From kombucha to cold brew to cricket flour, these startups are shaking up the lineup on grocery store shelves.
Big CPG players have stepped up their M&A and investment activity in recent years. Since late 2015, General Mills, Campbell Soup, and Kellogg’s have all launched or invested in venture capital funds to foster startup innovation.
Other corporates have made major acquisitions. Danone announced a $12.5B acquisition of WhiteWave Foods in October 2016, while the very next month PepsiCo acquired kombucha startup KeVita and Dr. Pepper Snapple Group acquired antioxidant beverage startup Bai Brands for $1.7B.
More recently, Nestlé paid up to $500M for a majority stake in coffee startup Blue Bottle Coffee just last month. The company was valued at $700M at the time of acquisition. Prior to the deal, Blue Bottle had raised $116M in disclosed funding, from investors running the gamut from large corporates and CVCs (Nestlé, Morgan Stanley, Google Ventures), to high profile VCs (Lowercase Capital, Index Ventures), to a bevy of celebrity investors (Bono, Jared Leto, Tony Hawk), among others.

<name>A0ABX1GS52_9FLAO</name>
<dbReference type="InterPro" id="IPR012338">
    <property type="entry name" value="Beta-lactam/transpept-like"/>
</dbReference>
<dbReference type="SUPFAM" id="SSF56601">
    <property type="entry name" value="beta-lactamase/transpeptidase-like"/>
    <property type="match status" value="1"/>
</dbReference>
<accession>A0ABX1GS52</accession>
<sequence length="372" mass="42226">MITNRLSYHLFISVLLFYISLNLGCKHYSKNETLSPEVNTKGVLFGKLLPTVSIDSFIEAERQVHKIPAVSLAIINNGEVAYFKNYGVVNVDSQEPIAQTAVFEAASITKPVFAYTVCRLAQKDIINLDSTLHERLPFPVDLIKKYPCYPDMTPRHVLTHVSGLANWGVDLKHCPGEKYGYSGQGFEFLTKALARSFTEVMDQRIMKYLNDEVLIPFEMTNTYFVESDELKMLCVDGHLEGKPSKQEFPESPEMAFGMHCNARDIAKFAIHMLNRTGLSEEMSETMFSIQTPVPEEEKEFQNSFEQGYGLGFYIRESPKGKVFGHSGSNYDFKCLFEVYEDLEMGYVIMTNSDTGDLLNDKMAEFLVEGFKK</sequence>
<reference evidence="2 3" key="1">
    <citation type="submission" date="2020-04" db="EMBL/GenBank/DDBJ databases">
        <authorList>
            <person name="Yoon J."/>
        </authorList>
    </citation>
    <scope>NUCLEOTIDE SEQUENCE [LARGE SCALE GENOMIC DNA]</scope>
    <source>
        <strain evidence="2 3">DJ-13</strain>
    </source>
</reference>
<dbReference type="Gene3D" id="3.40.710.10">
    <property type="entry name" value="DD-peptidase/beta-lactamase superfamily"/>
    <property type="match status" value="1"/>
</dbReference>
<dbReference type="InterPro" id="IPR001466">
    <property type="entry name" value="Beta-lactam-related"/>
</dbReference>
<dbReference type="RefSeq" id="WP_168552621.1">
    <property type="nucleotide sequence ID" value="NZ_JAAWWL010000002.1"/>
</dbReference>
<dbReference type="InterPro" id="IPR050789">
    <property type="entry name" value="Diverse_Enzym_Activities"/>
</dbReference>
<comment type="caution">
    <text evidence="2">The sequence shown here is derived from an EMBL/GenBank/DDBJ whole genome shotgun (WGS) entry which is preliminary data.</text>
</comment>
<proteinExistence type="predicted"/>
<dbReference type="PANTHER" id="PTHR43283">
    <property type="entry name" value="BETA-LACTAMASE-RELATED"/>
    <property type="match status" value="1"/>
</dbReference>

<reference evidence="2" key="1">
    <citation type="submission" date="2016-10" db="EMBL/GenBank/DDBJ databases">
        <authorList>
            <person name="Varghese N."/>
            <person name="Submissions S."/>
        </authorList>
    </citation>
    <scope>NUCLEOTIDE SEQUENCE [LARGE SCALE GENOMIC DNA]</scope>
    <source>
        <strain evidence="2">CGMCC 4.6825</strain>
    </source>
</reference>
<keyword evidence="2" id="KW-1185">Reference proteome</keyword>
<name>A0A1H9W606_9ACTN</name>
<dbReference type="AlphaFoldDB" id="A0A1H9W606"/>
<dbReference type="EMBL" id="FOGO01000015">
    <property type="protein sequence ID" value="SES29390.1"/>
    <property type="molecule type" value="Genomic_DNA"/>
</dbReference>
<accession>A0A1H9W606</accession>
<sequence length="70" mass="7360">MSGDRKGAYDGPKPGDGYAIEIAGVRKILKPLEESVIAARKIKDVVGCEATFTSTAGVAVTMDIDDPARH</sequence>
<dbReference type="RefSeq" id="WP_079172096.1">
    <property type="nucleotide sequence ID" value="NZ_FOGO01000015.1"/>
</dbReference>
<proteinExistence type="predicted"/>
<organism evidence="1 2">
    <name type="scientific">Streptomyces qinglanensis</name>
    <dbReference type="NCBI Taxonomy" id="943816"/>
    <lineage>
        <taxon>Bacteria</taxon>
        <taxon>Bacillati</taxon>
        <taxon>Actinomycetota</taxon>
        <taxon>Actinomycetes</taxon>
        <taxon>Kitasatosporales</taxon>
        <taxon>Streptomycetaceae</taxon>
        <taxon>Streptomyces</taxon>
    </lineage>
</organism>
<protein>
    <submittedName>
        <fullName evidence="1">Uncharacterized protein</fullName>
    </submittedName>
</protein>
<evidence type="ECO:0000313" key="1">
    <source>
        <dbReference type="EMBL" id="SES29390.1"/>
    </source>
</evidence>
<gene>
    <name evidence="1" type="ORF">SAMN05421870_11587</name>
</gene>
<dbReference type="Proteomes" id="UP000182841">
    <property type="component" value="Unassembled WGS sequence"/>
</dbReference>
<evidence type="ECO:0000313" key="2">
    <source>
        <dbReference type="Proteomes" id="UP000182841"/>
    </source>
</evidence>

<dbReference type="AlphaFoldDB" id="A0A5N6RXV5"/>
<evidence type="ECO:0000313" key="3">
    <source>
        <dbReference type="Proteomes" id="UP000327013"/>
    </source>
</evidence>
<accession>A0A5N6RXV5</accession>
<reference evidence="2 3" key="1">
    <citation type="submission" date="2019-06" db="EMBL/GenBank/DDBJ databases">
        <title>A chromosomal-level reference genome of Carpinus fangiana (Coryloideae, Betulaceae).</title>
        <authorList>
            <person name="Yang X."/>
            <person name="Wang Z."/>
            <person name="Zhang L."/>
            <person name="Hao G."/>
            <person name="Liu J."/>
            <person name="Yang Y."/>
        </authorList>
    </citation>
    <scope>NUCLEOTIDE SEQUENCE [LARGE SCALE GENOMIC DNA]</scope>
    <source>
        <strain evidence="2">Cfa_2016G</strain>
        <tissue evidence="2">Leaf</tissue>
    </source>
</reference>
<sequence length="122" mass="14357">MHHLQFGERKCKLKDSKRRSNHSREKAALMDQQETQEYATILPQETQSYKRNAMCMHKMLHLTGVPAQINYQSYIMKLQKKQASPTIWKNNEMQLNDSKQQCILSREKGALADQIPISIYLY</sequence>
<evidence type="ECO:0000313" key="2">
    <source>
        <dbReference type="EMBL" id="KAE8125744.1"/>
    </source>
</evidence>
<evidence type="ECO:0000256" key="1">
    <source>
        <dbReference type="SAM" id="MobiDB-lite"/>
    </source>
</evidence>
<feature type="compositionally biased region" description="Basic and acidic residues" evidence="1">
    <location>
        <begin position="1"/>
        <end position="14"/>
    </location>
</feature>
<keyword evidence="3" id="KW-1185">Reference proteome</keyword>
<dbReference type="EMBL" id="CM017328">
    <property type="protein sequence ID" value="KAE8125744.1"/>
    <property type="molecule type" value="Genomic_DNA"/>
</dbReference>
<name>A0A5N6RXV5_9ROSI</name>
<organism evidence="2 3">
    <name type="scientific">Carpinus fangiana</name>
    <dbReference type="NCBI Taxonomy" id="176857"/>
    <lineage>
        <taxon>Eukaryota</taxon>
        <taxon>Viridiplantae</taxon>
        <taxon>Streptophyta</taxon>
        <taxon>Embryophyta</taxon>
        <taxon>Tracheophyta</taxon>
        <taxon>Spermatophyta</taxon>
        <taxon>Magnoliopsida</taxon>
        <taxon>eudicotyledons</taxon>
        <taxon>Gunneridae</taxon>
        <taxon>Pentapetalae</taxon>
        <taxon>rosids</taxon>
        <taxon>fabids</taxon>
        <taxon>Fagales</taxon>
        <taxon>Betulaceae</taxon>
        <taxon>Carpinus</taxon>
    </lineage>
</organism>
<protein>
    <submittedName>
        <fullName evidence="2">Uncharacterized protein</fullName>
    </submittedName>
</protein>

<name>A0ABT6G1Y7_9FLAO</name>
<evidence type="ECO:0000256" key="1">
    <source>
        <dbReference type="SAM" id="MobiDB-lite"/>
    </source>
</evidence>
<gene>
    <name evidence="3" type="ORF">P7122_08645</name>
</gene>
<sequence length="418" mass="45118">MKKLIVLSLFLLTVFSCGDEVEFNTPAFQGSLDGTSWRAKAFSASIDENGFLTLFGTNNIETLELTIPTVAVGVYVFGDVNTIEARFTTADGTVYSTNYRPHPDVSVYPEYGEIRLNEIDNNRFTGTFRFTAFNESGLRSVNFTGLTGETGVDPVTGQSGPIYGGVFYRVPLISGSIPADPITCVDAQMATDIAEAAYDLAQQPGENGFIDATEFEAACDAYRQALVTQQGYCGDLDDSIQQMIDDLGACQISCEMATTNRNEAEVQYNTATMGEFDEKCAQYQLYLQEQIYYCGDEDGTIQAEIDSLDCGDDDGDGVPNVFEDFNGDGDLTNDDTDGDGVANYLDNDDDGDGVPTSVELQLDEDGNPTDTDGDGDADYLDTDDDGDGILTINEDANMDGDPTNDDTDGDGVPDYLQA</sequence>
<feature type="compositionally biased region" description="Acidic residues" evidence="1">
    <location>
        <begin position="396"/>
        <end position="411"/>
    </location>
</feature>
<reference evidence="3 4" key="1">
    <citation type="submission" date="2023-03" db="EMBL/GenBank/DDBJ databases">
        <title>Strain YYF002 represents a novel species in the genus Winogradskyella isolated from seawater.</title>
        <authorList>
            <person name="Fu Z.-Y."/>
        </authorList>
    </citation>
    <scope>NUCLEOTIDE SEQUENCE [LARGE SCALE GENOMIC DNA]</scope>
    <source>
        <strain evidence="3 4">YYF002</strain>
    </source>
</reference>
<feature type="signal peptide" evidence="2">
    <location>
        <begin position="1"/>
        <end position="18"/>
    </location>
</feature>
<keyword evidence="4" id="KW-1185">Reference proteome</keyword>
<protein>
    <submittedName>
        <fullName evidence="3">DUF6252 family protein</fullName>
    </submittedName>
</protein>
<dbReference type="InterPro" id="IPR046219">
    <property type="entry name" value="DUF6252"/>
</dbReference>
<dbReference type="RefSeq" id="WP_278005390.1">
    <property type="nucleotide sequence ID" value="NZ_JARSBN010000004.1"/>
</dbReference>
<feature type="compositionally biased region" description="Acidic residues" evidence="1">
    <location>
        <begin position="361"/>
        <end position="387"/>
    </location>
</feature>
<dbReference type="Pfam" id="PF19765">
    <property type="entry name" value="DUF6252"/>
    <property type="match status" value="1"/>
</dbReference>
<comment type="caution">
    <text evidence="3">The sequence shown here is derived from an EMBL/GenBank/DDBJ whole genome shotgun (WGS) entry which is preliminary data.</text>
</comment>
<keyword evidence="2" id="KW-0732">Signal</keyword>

Despite acquisition activity in the food & beverage sector, however, dozens of private food & beverage companies — some with equity funding from the industry leaders mentioned above — are still attacking every aisle in the supermarket. These companies offer a wide range of products, from ostrich burgers to nutritional supplements to kid-friendly frozen foods, as well as a wide range of distribution options, including subscription, solely online, and traditional in-store channels.
We used CB Insights data to uncover over 175 food & beverage startups changing the way shoppers buy groceries, and sorted them into 25 subcategories, from fruit juices to baby food. Check out the full market map below.
This market map is not meant to be exhaustive of companies in the space. Categories are not mutually exclusive.
Please click to enlarge.